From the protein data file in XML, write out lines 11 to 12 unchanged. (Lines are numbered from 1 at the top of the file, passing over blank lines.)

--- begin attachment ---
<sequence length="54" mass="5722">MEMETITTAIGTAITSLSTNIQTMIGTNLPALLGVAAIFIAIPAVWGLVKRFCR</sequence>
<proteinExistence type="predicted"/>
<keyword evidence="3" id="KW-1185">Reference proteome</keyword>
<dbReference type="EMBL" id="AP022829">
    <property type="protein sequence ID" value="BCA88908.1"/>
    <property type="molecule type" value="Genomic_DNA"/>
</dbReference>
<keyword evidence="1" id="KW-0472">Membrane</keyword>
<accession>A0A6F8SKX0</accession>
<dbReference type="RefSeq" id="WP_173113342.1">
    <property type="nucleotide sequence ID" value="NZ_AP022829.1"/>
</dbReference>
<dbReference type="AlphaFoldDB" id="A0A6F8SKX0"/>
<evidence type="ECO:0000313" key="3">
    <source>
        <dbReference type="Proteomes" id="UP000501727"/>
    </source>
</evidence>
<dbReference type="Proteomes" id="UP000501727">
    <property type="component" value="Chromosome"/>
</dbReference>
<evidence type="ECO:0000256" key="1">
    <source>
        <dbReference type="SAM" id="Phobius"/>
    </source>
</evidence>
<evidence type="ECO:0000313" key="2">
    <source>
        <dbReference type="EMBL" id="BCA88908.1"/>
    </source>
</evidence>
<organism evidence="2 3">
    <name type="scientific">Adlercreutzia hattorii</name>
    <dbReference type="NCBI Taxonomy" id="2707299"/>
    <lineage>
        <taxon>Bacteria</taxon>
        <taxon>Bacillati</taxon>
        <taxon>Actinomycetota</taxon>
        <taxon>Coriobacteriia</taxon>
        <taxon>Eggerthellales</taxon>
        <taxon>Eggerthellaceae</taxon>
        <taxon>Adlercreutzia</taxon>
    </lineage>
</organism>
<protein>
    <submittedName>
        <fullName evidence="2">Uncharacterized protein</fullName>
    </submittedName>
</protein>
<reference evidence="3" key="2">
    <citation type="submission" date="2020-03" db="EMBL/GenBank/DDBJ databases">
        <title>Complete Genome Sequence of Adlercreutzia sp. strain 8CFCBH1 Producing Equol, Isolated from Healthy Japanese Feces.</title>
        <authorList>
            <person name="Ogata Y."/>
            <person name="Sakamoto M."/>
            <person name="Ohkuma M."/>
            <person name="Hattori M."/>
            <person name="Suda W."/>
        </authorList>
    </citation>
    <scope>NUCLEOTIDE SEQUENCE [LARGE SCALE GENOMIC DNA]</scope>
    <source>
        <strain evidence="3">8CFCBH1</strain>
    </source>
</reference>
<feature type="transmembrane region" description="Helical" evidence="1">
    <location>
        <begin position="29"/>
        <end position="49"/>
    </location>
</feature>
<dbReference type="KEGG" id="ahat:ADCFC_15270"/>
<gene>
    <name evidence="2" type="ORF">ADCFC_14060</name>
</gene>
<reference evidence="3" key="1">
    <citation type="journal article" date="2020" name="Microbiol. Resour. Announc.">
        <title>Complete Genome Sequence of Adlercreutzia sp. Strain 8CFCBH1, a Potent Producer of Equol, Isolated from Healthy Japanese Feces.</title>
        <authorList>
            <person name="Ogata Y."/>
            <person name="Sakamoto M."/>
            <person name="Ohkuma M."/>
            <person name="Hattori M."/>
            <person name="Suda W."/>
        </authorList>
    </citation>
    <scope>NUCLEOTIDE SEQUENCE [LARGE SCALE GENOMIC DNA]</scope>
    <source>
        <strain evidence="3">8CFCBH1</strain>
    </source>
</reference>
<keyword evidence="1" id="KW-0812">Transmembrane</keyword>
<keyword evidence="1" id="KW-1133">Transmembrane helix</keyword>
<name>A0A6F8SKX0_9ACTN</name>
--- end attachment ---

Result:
    <property type="nucleotide sequence ID" value="NZ_AP022829.1"/>
</dbReference>